While many states have willingly banned texting while driving (TWD), the stragglers may soon be required to do so as well. U.S. Senators Charles Schumer (D-N.Y.), Robert Menendez (D-N.J.), Mary Landrieu (D-La.) and Kay Hagan (D-N.C.) unveiled new legislation that will ban anyone from texting on a cell phone or other personal electronic device while operating a moving vehicle.

The senators’ bill—known as the Avoiding Life-Endangering and Reckless Texting by Drivers Act (“ALERT Drivers” Act)—would require states to bar the sending of text or e-mail messages while operating a car or truck, or else risk losing federal highway funds. Within six months of the bill’s passage, the U.S. Department of Transportation (DOT) will establish minimum penalties that must be contained within the state law. States then have two years to pass compliant bans or risk losing 25% of their annual federal highway finding per year that they fail to comply with the law. States that comply after the two-year deadline can retroactively recover lost highway funds.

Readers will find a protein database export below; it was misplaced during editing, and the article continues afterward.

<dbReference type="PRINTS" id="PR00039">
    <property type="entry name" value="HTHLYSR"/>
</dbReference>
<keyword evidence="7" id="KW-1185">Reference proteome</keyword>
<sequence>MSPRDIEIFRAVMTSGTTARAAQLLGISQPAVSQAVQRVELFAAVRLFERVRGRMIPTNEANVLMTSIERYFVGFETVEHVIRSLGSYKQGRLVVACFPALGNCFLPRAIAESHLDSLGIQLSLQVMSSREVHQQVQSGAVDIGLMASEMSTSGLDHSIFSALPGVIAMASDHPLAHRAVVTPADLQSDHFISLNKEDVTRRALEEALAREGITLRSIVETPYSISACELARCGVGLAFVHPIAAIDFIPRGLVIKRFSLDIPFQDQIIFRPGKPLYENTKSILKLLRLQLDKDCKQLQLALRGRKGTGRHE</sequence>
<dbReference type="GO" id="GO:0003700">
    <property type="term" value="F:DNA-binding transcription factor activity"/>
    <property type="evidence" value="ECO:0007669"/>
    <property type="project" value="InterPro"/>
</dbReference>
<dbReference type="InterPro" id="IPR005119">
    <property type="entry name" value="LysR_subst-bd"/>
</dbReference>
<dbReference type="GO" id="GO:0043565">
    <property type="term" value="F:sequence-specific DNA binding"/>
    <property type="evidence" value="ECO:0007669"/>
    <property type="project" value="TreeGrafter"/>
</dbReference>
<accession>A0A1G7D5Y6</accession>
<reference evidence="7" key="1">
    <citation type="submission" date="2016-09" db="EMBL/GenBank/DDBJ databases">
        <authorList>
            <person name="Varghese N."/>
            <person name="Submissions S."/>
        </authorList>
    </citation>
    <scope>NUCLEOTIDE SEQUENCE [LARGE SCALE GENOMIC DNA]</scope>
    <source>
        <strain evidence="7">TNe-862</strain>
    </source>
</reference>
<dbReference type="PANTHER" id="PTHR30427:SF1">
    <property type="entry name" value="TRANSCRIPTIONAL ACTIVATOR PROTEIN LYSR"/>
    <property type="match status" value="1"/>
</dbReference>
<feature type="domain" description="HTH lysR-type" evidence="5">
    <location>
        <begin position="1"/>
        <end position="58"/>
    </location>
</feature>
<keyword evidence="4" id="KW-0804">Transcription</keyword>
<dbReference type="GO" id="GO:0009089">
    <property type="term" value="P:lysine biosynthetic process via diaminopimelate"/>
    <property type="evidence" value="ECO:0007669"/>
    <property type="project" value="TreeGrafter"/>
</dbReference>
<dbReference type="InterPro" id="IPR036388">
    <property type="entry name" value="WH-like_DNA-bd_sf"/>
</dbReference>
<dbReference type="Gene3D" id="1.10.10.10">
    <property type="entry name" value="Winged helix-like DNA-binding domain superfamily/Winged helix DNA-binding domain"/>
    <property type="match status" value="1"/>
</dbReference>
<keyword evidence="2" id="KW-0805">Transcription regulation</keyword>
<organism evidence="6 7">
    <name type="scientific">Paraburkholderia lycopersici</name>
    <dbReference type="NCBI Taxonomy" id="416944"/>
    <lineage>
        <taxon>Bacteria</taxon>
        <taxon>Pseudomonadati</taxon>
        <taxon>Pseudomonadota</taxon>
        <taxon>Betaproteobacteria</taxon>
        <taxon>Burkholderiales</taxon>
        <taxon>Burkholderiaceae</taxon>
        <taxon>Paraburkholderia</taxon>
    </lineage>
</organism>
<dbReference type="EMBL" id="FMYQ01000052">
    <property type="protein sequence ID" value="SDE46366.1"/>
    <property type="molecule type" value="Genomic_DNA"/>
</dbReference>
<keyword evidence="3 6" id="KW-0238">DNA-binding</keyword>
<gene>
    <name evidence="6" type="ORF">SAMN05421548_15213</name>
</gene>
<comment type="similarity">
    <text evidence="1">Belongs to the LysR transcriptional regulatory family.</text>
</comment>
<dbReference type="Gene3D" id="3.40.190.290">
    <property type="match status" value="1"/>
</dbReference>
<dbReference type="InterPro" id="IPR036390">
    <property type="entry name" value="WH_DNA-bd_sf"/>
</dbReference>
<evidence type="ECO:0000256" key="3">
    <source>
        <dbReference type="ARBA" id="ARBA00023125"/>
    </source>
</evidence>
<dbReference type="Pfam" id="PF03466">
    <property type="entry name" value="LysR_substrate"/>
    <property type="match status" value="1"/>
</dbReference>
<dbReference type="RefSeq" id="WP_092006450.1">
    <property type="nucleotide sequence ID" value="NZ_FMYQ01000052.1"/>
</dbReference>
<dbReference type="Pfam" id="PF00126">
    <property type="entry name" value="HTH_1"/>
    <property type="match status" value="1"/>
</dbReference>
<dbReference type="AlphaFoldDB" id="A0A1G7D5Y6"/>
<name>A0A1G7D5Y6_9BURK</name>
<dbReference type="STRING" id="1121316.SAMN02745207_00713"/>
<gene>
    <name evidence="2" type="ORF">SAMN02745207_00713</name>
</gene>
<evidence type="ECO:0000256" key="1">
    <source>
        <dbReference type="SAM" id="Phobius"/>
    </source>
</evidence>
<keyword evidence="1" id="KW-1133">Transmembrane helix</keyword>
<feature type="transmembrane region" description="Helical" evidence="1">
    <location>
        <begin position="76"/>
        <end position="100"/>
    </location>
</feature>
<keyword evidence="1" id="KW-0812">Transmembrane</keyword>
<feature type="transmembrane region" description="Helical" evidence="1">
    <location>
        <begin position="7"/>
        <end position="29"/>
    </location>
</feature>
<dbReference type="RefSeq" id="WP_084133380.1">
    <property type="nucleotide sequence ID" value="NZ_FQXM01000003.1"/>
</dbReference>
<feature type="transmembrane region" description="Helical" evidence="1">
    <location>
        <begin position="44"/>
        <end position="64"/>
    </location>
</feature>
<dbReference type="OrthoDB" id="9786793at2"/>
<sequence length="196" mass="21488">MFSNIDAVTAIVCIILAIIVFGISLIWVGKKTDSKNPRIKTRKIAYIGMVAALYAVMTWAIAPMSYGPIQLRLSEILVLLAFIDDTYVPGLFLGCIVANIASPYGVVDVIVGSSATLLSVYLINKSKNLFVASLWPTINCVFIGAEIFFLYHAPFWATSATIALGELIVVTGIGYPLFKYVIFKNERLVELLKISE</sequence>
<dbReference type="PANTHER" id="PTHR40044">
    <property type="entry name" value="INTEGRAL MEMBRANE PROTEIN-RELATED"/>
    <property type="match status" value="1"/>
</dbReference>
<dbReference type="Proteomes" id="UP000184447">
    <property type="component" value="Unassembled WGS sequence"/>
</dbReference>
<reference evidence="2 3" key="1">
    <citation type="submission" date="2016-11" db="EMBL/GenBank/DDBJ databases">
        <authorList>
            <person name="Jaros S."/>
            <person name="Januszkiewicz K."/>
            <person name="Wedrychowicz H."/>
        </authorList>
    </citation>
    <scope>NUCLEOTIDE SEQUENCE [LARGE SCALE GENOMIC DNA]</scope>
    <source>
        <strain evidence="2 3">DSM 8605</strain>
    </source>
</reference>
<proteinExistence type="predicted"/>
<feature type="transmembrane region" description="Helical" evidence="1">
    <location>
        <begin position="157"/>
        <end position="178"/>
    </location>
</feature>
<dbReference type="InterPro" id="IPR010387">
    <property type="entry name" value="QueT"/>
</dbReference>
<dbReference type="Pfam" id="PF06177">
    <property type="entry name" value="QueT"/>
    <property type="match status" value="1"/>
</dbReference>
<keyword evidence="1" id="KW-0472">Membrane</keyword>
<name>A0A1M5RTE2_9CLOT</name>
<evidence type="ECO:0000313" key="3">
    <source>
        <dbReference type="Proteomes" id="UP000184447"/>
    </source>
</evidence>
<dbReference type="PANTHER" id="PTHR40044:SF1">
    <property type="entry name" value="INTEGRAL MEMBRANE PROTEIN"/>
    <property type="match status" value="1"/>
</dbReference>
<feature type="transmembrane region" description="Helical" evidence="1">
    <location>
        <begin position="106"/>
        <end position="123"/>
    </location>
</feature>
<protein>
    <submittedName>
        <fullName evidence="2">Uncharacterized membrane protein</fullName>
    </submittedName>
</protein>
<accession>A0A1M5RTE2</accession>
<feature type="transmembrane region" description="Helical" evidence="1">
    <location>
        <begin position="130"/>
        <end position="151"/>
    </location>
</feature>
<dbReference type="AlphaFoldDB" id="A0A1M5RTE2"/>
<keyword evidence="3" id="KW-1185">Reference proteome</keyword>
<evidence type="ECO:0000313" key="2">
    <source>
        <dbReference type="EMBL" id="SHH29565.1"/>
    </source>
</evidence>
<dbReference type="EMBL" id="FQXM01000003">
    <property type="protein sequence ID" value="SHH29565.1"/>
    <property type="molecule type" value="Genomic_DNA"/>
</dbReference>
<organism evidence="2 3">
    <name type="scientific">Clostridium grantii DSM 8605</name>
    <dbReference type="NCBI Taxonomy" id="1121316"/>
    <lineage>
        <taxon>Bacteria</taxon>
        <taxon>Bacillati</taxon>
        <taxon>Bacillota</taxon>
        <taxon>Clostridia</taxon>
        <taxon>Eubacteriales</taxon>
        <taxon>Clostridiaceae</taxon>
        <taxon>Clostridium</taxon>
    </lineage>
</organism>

Register or login for access to this item and much more

All Digital Insurance content is archived after seven days.

Community members receive:
  • All recent and archived articles
  • Conference offers and updates
  • A full menu of enewsletter options
  • Web seminars, white papers, ebooks

Don't have an account? Register for Free Unlimited Access